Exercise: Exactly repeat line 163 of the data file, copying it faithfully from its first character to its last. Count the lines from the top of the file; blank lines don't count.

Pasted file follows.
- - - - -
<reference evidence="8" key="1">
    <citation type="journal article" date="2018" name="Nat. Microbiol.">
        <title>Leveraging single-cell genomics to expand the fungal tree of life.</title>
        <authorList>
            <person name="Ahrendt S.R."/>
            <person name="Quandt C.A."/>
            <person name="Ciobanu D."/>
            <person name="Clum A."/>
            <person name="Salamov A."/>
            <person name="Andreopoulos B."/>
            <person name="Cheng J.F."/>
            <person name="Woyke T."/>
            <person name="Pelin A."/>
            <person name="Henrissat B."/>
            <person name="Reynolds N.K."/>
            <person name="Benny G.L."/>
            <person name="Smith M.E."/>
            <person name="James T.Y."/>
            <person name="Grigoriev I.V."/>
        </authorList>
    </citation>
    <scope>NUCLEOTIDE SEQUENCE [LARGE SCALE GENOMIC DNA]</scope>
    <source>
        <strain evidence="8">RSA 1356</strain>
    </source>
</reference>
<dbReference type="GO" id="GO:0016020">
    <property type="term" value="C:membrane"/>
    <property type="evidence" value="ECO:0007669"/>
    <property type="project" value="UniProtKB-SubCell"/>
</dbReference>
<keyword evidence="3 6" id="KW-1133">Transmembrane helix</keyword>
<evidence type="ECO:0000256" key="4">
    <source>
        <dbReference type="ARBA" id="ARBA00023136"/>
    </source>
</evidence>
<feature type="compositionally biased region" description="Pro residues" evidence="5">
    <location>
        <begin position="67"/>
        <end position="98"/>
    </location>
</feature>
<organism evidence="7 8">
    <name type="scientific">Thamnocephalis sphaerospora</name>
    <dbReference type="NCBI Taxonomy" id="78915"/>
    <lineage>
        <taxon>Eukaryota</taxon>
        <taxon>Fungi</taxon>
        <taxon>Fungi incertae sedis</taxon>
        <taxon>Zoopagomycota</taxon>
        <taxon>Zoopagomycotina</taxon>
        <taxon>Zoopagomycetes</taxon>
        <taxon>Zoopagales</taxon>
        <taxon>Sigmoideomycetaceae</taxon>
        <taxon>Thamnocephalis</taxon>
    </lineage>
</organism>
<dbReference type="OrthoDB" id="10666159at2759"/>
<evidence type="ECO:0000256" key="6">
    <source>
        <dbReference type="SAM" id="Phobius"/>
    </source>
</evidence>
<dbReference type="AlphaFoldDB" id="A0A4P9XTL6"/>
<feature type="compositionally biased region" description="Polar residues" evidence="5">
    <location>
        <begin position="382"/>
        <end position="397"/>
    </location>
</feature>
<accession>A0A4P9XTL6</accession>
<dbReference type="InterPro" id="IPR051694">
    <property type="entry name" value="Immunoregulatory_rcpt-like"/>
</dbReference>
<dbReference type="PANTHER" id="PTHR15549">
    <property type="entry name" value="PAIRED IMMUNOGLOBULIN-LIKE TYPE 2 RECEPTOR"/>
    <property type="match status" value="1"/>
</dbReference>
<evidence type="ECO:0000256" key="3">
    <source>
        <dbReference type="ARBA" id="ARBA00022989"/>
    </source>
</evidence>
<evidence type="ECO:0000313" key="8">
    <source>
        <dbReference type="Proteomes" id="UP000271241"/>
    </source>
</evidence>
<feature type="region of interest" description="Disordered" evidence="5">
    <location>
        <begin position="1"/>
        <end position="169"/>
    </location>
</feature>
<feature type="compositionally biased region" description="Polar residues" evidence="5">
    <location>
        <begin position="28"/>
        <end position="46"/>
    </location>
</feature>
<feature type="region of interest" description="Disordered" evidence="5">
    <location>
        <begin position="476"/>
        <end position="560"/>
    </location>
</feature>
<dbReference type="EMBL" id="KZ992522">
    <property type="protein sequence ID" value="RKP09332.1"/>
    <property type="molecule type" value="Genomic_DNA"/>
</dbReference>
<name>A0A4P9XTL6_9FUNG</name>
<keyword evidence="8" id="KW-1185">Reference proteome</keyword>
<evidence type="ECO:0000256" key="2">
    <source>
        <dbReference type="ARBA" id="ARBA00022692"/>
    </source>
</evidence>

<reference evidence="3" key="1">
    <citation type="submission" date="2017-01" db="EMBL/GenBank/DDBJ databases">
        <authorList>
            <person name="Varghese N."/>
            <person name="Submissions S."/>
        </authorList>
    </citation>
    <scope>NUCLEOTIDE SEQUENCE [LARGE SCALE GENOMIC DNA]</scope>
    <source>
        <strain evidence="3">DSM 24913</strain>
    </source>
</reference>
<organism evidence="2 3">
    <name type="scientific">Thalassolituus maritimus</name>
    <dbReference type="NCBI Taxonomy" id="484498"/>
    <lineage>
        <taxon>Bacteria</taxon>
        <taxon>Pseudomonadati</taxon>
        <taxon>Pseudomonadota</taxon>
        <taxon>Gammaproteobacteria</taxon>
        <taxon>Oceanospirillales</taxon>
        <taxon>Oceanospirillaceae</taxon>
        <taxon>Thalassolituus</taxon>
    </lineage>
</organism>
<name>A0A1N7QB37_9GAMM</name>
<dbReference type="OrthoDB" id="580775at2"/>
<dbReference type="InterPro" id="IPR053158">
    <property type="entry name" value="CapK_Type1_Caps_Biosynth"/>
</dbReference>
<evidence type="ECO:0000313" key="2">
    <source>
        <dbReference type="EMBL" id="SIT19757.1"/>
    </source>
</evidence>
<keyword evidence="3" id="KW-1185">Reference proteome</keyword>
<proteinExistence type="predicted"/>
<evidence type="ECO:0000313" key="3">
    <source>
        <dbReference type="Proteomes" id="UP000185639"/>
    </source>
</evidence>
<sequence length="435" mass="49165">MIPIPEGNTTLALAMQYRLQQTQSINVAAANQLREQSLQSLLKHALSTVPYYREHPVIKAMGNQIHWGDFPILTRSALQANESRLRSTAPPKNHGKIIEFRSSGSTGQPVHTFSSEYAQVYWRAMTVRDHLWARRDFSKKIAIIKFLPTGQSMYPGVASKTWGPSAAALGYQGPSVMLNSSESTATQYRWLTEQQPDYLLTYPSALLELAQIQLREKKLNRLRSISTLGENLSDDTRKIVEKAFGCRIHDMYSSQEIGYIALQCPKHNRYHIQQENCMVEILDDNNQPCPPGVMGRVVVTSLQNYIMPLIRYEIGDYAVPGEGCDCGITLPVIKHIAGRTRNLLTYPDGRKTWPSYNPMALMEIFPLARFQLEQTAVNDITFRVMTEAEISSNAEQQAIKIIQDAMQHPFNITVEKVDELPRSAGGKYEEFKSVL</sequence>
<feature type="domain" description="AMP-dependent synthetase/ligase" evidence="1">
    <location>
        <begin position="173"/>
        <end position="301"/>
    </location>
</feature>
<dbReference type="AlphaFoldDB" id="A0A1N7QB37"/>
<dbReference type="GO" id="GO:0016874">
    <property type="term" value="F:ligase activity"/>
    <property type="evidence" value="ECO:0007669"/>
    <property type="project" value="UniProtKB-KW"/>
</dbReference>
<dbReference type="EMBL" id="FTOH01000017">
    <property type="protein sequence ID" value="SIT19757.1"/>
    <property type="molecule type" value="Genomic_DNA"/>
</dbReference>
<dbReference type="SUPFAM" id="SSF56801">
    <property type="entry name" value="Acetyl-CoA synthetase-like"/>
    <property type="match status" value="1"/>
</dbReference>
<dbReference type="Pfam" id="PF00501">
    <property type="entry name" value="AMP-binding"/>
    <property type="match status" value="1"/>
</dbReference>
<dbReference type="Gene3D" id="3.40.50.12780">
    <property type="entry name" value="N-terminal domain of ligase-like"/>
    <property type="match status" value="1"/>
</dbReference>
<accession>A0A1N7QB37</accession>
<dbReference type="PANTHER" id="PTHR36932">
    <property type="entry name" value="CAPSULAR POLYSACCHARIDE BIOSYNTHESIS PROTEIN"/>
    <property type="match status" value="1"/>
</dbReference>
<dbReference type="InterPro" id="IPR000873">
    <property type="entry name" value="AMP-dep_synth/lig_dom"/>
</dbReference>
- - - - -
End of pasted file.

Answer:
    <location>